The intrinsic muscles of the syrinx fixed to the ends of the bronchial semi-rings ; the edges of both mandibles smooth, the upper one simply notched; hinder aspect of tarsus smooth, composed of two entire longitudinal laminae; wing with ten primaries; tongue non-tubular; nostrils clear of the line of the forehead, the lower edge of the nostril nearer to the commissure than the upper edge is to the culmen; plumage of the nestling spotted or squamated ; nostrils more or less covered by long curly hairs; rectrices twelve; tarsi short and rather weak; an Autumn moult only.

The Muscicapidae, or Flycatchers, constitute a very large family of birds found all over the world and very well represented in India. Some are resident but many are migratory to a greater or less extent.

The Flycatchers may be known by the mottled or squamated plumage of the young and by the presence of numerous hairs stretching from the forehead over the nostrils. These hairs lie horizontally and in all cases reach beyond the nostrils, in some genera reaching almost to the end of the bill. They must not be confounded with the rictal bristles, which are stiff and strong and lie laterally, nor should they be confounded with the lengthened shafts of the frontal feathers, which in some Thrushes resemble hairs. These latter, moreover, are never horizontal, nor do they extend over the nostrils except in cases where this is brought about by accident, such as careless preparation of the preserved specimen.
The amount of mottling or squamation in the plumage of the nestling varies considerably, but is present to some extent in every species. It is, perhaps, least developed in the genus Terpsiphone, the most typical of Flycatchers in other respects; even in this genus, however, the mottled breast and spotted wing-coverts are unmistakable.

The Flycatchers may further be recognized by their very feeble tarsi and feet, which incapacitate them from walking freely on the ground. This character is in itself sufficient to separate them from the Thrushes, in which the feet and tarsi are long and strong.

Young Flycatchers moult into adult or semi-adult plumage the first Autumn but many take two years or more to acquire the fully adult plumage and breed freely in immature garb.

In working out a key to the genera, Oates' resource to colour in addition to structural and other characteristics has been adhered to and it is noteworthy that science as it advances is finding that colour, more especially colour-pattern, is an older, more permanent character than many others hitherto so considered.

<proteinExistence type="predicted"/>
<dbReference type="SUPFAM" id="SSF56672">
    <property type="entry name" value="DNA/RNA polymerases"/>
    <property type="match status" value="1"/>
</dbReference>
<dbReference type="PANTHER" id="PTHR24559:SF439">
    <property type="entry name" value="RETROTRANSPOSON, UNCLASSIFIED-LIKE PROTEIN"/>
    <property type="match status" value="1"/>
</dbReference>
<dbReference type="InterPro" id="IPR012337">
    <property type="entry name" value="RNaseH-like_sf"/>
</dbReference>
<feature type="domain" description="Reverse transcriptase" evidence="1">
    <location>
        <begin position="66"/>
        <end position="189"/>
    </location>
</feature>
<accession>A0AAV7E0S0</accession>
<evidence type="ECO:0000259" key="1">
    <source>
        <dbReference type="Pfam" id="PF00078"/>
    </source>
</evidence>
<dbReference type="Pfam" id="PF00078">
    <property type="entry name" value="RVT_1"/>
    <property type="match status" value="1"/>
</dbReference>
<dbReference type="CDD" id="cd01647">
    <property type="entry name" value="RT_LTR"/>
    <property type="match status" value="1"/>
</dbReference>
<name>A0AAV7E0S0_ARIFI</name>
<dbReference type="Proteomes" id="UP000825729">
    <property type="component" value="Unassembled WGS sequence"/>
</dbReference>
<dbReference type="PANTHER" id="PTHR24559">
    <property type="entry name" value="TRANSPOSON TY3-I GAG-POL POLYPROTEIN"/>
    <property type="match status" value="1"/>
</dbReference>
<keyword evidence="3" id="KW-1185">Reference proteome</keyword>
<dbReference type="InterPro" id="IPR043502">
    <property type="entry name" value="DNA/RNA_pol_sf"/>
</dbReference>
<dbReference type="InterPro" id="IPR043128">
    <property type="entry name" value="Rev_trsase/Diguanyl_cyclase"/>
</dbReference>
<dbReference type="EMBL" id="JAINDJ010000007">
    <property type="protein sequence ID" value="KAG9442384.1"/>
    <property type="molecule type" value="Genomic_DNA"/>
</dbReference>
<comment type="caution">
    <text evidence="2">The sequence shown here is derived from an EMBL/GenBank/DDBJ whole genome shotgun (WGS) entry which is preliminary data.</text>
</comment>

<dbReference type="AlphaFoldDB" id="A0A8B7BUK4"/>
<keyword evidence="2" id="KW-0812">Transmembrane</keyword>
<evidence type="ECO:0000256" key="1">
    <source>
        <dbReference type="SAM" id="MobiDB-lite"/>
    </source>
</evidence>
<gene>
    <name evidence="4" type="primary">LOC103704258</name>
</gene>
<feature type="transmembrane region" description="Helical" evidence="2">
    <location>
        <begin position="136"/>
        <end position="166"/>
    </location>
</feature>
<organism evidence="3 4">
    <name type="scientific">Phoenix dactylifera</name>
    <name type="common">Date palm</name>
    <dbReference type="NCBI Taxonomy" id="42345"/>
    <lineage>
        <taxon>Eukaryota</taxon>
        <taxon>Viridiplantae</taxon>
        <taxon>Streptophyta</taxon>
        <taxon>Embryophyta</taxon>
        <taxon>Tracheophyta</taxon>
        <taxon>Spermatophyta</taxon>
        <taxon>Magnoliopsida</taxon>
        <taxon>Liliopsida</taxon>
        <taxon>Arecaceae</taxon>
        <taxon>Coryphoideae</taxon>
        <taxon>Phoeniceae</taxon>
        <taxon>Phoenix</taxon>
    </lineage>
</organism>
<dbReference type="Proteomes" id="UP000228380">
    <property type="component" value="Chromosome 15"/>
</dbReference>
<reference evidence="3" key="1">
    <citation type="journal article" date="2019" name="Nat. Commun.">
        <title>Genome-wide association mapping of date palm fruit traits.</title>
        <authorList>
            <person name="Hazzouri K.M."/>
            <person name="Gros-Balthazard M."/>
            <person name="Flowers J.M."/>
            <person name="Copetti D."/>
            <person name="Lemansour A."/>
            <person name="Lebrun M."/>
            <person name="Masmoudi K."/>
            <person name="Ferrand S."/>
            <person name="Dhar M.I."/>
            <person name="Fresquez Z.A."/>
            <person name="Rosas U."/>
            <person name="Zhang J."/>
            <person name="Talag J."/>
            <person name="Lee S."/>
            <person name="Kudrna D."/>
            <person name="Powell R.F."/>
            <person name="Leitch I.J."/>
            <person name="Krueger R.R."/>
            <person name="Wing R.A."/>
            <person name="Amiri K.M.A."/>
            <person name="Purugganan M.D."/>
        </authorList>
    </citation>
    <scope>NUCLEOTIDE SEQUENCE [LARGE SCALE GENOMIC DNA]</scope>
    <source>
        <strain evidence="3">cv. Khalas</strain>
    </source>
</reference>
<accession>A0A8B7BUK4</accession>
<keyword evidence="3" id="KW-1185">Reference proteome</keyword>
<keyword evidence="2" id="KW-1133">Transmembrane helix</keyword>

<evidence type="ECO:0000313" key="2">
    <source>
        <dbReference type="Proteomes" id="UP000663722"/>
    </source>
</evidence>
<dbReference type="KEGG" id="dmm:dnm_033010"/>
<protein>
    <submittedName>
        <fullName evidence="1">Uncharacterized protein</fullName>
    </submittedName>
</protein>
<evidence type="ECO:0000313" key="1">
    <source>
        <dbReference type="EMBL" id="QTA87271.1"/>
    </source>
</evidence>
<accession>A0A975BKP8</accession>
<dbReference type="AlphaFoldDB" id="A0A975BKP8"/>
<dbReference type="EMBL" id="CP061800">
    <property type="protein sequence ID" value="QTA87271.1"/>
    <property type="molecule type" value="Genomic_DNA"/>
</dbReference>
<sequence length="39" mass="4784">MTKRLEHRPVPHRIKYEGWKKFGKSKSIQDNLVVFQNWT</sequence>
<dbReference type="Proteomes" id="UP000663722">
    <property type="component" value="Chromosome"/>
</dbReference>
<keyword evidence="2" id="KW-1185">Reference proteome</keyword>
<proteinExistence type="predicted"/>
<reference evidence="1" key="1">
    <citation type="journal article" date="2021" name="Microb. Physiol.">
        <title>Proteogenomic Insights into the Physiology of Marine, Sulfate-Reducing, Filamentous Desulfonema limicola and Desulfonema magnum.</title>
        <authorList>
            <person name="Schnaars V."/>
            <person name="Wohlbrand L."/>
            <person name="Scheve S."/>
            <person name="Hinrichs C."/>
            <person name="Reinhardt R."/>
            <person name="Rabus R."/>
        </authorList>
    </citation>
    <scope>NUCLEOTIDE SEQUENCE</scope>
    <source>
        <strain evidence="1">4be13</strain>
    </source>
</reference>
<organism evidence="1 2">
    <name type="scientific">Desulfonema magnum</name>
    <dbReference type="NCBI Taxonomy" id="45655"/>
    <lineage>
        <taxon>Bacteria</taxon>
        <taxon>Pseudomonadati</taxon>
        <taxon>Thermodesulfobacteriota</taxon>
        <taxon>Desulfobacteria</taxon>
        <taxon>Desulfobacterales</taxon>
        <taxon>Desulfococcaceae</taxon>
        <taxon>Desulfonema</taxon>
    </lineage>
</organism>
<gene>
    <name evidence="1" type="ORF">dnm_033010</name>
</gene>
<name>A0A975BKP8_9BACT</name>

Of the genera included by Oates in the first edition of the 'Avifauna', one genus, Muscitrea, has had to be removed, as Mr. B. B. Osmaston has shown that the young are not mottled or squamated but pale replicas of the adult. Their proper place seems to be with the Warblers, Sylviidae.

Key to Genera.

A. Tail decidedly shorter than wing.
a. Second primary equal to fifth.
a1. Bill about twice as long as broad at
forehead Muscicapa, p. 201.
b1 Bill about equal in length and breadth
at forehead Hemichelidon, p. 203.
b. Second primary much shorter than fifth,
c1. Frontal feathers normal and not concealing nostrils.
a2. Rictal bristles short and few in number.
a3. Sexes different.
a4. Upper plumage brown or rufescent with black upper tail- coverts and white on base of
tail……………Siphia, p. 207.
b4. Males above blue or black, females brown or rufescent, but tail-coverts never black and no white on tail. a5. Bill strong and wide at
base Cyornis, p. 213.
b5. Bill narrow and feeble………….Nitidula, p. 237.
c4. Both sexes blue throughout ……..Stoparola, p. 238. b3. Sexes alike; plumage plain brown or rufescent through¬out.
d4. First primary never less than
half second Anthipes, p. 243.
e4. First primary much less than
half second Alseonax, p. 248.
b2. Rictal bristles very long and numerous.
c3. Tail rounded; first primary
longer than half second Ochromela, p. 252.
d3. Tail even; first primary less than
half second Culicicapa, p. 254.
d1. Frontal feathers dense and long, con- cealing nostrils.
c2. Bill carina ted and narrow; a brilliant blue neck-spot………Niltava, p. 256.
d2. Bill broad and flat; no neck-spot…………Philentoma, p. 261.
B. Tail as long as, or longer than, wing.
c. Head crested Terpsiphone, p. 264.
d. Head not crested.
e1. Tail about equal to wing.
e2. Bill about twice as long as broad
at base Hypothymis, p. 269.
f2. Length of bill about equal to
breadth at base Chelidorhynx, p. 274.
f1. Tail considerably longer than wing,. Rhipidura, p. 276.

The Fauna Of British India, Including Ceylon And Burma-birds(second Edition)
Baker, EC S (1922–1930) The fauna of British India including Ceylon and Burma. Second edition. vol.2 1924.
Title in Book: 
Book Author: 
Edward Charles Stuart Baker
Page No: 
Vol. 2
Term name: 

Add new comment

This question is for testing whether or not you are a human visitor and to prevent automated spam submissions.
Enter the characters shown in the image.
Scratchpads developed and conceived by (alphabetical): Ed Baker, Katherine Bouton Alice Heaton Dimitris Koureas, Laurence Livermore, Dave Roberts, Simon Rycroft, Ben Scott, Vince Smith